It is a proven fact that sugar increases your insulin levels, which can lead to high blood pressure, high cholesterol, heart disease, diabetes, weight gain, premature aging, and many more negative side effects.
Sugar can also cause a rapid rise of adrenaline, which leads to hyperactivity, anxiety, and difficulty concentrating.
There’s no doubt in my mind that sugar can have a very detrimental impact on your mental health, which could potentially lead to destructive behavior.
Reduced-Sugar Diet Shown to Decrease Anti-Social Behavior and Stabilize Emotions
According to Dr. Russell Blaylock, high sugar content and starchy carbohydrates lead to excessive insulin release, which in turn leads to falling blood sugar levels, or hypoglycemia.
Hypoglycemia causes your brain to secrete glutamate in levels that can cause agitation, depression, anger, anxiety, panic attacks and an increase in suicide risk.
Two studies that confirm this theory go back several years.
A 1985 study published in the Journal of Abnormal Psychology found that reducing sugar intake had a positive impact on emotions:
“… Subjects reported many symptoms and/or presented a distressed profile during baseline assessment. However, following a 2-wk dietary change symptoms declined, and the MMPI or POMS profiles reflected a more stable and less distressed individual.
Results suggest that a dietary change can remediate the emotional distress exhibited by some individuals...”
The dietary change consisted of a high protein, low carbohydrate diet void of sucrose and caffeine.
The other, the Los Angeles Probation Department Diet-Behavior Program: Am Empirical Analysis of Six Institutional Settings, was published in 1983.
This study included a before and after comparison of 1,382 juveniles who were detained in three juvenile halls, and a before-after comparison of 289 juveniles who were confined in three juvenile camps.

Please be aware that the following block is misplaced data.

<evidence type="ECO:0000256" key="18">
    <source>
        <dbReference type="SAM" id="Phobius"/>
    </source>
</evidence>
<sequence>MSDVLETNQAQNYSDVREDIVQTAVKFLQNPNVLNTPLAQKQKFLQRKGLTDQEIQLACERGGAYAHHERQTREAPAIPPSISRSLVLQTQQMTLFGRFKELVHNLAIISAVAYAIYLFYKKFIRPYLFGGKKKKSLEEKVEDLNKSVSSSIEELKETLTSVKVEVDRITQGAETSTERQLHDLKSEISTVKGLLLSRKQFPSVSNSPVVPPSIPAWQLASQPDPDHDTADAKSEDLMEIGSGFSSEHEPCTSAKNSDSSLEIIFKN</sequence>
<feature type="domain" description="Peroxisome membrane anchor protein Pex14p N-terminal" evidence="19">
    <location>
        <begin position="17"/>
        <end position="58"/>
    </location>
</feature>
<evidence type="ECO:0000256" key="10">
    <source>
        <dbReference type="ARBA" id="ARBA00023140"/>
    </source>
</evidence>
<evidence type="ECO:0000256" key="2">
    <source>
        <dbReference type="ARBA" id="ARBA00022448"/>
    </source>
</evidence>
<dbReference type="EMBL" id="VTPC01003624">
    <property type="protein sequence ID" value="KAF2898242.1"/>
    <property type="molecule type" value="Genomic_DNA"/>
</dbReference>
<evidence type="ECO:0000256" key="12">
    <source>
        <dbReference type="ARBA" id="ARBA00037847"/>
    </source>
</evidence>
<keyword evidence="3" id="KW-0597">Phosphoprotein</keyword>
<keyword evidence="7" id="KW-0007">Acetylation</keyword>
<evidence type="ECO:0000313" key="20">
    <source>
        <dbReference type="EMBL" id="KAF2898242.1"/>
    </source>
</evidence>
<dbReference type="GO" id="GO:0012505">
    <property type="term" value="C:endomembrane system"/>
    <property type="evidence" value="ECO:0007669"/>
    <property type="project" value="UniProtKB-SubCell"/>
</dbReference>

The dietary modifications were designed to lower the daily consumption of sugar in all six settings to see if it had an impact on behavior.
In the three juvenile halls, a 44 percent reduction in the incidence of antisocial behavior was found during the subsequent 3 months.
And the 289 juveniles in the probation camps showed a 25 percent reduction in the incidence of antisocial behavior during the 9 months after the implementation of the revised diet.
The authors concluded:
“Although it is clear that the diet change caused the improvement in behavior, it remains to be determined if the relationship between sugar and antisocial behavior is causative.”
Are Your Children Eating Too Much Sugar?
So, does this mean you should never allow your kids to eat sugar?
Certainly not. While it clearly tends to decrease health, sugar in moderation is likely not going to cause any significant damage.
But what is moderation?
Well, something on the order of five pounds a year. This is considerably less than the amount the average American consumes which is closer to 175 pounds per year.
I also believe sugar is better than the alternatives, which include artificial sweeteners and high fructose corn syrup. Unfortunately, these are included in most sodas, juices, sweet drinks, and processed foods, so eliminating as many of those as possible from your child’s diet may be far more important than cutting out the sugar.